In this blog article, the question is asked, “is your worship worthy of God?” The following quote from Calvin is offered:
Moreover, that which St. Augustine has said is true, that no one is able to sing things worthy of God except that which he has received from him. Therefore, when we have looked thoroughly and searched here and there, we shall not find better songs nor more fitting for the purpose, than the Psalms of David, which the Holy Spirit spoke and made through him. And, moreover, when we sing them, we are certain that God puts in our mouths these, as if he himself were singing in us to exalt his glory.
Quote by John Calvin taken from John Calvin: Pilgrim and Pastor by W. Robert Godfrey.
It seems that Calvin has a point to make and makes it well. It would, in response to Nathan’s question, seem to point out a serious deficit in worship which is exclusively hymn-driven (or even ‘blended,’ I’d argue). This is why, as a Reformed worship leader at a non-Reformed congregation, I strive to incorporate psalmnody whenever possible. We don’t chant them, but I am capable of doing so myself due to the fact that I was in a psalm-chanting Episcopalian congregation while in college.
By the same token, I’m not certain the solution to the ills of worship music are solved by reverting back to psalms which do not, unaided by modern paraphrasing and restructuring, contain the name of Jesus. Opting for strict interpretations of the psalms which do not, as Watts’ psalter did, include praise to Christ, set up an unhealthy situation in which the name of Jesus cannot be sung, but only spoken. The “Song of Simeon” included in many psalters may be a notable exception to this, but upon what basis is that song included? That it’s scriptural? So then would be singing songs which convey gospel truths clearly taught in Scripture.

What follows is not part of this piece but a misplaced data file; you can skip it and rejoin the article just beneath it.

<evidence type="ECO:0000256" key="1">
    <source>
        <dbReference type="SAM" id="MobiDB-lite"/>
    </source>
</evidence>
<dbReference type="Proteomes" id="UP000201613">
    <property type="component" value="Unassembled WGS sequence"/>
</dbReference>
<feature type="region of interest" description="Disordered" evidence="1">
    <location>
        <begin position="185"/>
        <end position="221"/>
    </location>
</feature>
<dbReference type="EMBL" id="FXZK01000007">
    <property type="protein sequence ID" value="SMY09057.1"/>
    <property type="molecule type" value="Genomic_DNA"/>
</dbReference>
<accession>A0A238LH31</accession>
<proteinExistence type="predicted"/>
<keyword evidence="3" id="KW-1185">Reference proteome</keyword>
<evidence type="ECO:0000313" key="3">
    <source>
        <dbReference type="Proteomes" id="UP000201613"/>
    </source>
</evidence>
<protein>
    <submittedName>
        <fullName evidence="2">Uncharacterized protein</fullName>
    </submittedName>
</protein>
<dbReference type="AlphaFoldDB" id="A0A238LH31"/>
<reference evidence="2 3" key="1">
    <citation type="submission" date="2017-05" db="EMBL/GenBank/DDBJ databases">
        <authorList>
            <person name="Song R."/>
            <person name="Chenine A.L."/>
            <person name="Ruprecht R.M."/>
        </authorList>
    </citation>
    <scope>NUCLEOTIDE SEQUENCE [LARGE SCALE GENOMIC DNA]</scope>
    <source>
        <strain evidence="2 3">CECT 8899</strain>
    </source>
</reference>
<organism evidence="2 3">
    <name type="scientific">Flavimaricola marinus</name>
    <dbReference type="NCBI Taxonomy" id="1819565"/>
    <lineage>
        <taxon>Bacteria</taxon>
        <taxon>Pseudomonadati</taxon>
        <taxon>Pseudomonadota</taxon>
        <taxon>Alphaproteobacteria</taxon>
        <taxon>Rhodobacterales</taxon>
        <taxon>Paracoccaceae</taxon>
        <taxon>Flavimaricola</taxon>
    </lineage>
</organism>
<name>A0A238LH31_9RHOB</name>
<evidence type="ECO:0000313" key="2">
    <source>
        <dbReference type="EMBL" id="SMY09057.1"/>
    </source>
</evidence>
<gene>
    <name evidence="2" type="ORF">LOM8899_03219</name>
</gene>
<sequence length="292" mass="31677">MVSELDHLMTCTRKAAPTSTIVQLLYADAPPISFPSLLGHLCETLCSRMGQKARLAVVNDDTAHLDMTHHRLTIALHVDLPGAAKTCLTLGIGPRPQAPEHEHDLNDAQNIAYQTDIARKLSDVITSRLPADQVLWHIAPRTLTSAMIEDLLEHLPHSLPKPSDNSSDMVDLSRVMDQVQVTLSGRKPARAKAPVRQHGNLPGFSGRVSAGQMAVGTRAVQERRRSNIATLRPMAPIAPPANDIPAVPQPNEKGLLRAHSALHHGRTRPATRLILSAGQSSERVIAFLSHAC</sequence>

It does not seem to me to be Nathan’s argument that we should revert to a psalm-only method of singing. It was, however, John Calvin’s aim to revert to a psalm-0nly approach. So, to the extent that Calvin’s quote shows us the poverty of our worship services we should embrace it. However, it doesn’t seem wise or prudent to exclude music which is cross-focused, Christ-honoring and which teaches the gospel in New Testament terminology to its singers and hearers.